Schools look to combat pandemic-related learning loss

"I think that children can recover, but I think everyone should be prepared to be in this for the long haul."

Katherine Scott Image
Friday, August 20, 2021
Schools look to combat learning loss
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Multiple measures are being taken in area schools to combat pandemic-related learning loss.

WESTVILLE, New Jersey (WPVI) -- As schools across our area prepare to welcome students back to buildings, they also continue to take steps to address potential pandemic related learning loss.

At Keystone Academy Charter School in the Tacony section of Philadelphia, multiple measures are being taken to combat pandemic-related learning loss.

"We want to increase staff. We are going to enhance our Saturday school. We're hiring additional aids," listed Dr. Claudia Lyles, Keystone Academy's CEO.

Dr. Lyles said while some students performed about the same or even well with remote learning, others fell behind.

"I think that children can recover, but I think everyone should be prepared to be in this for the long haul," Dr. Lyles said.

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Dr. Lyles encouraged parents to recognize and expand on everyday opportunities for learning.

"If you are riding the bus or you are in your car, talk about travel time. Talk about speed. Talk about distance. And don't forget the library system," Lyles advised.

Deptford Township School District in Gloucester County, New Jersey used a portion of its American Rescue Plan relief to fund a summer program as part of its strategy to address learning loss.

"It's something we definitely anticipated all year long. We did monitor reading levels and any data that we could get," said Tiffany Bradley, a vice principal of Shady Lane Elementary in Westville, who is also a district curriculum supervisor.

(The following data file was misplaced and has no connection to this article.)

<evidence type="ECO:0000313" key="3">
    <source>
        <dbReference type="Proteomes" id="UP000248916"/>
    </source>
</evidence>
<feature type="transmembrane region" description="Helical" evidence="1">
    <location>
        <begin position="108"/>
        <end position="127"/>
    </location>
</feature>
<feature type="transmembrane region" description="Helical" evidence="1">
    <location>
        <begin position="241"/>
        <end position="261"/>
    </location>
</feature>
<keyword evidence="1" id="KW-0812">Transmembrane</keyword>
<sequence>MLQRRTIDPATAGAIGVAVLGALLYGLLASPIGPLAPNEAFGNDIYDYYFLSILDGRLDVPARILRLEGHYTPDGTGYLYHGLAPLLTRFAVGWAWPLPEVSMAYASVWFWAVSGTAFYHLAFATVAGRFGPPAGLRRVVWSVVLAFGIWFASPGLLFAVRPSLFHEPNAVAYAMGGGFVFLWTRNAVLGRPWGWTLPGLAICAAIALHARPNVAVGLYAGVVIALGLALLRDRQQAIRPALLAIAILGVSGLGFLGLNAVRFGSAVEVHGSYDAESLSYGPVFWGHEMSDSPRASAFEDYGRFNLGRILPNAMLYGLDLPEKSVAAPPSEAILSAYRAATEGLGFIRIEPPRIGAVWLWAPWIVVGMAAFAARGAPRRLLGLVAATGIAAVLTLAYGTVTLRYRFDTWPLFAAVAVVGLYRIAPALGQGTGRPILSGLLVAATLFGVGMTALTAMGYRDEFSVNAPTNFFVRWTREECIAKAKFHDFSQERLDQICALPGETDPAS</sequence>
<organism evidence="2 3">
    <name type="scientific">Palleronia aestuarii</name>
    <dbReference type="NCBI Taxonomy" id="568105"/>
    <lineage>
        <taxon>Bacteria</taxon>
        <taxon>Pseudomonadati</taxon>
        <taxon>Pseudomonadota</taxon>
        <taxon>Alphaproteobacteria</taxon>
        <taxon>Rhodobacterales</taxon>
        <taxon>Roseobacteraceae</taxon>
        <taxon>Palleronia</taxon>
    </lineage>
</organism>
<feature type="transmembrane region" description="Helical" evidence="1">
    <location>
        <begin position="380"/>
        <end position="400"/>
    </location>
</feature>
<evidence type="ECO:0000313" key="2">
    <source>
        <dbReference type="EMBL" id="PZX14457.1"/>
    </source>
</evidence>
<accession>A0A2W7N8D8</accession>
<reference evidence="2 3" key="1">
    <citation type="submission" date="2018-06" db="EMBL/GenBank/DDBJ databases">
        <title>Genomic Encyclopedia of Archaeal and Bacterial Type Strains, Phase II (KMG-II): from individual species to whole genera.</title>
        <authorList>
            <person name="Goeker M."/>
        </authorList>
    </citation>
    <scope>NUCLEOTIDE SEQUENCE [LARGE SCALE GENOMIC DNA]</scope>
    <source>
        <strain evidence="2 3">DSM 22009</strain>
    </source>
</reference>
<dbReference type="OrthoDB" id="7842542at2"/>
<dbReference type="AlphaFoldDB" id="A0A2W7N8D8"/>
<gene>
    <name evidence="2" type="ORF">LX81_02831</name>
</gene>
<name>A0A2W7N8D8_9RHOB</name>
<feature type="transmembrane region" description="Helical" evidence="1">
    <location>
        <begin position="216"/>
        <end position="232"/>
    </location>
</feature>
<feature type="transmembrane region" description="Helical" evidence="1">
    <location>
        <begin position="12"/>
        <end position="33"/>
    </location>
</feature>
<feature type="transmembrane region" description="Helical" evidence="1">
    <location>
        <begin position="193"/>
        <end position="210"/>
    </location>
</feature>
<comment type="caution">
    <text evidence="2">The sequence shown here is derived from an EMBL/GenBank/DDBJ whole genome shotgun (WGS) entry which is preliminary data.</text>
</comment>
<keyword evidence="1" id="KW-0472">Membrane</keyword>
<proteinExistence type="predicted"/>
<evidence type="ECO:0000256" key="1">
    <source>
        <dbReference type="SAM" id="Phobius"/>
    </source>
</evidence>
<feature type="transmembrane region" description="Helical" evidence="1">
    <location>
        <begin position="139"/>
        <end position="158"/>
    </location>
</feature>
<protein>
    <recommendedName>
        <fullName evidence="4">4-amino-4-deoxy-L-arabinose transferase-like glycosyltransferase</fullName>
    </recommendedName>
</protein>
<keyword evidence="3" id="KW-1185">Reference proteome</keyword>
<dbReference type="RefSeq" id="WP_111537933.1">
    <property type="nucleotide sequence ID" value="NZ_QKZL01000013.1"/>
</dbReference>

Approximately 500 district students in a district of roughly 4,000 took advantage of the summer opportunity, including many who spent the year remote.

"Not everybody had the same home situation, so being home online, it doesn't look the same in every home," Bradley explained.

Across K-12, curriculum teams have been meeting, discussing factors such as scheduling and pacing.

"We also held some articulations among the grade levels so that the teachers could say, 'OK, these were skills that we normally would look at this school year, but we are going to push them into next school's year,'" said Danielle Lehman, instructional supervisor and vice principal at Lake Tract Elementary in Deptford Township.

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But as students work toward academic recovery, the Deptford Township educators caution mental health must be a focus.

"They've been in their house, and there's things running through their mind, so we have counselors here to assist with that," said curriculum supervisor Valerie Gambale.

Gambale added, "In order for us to get that academic piece, we have to worry about their mental welfare as well."

"Kids are so resilient," Bradley said

She continued, "They're going to get it in their own time."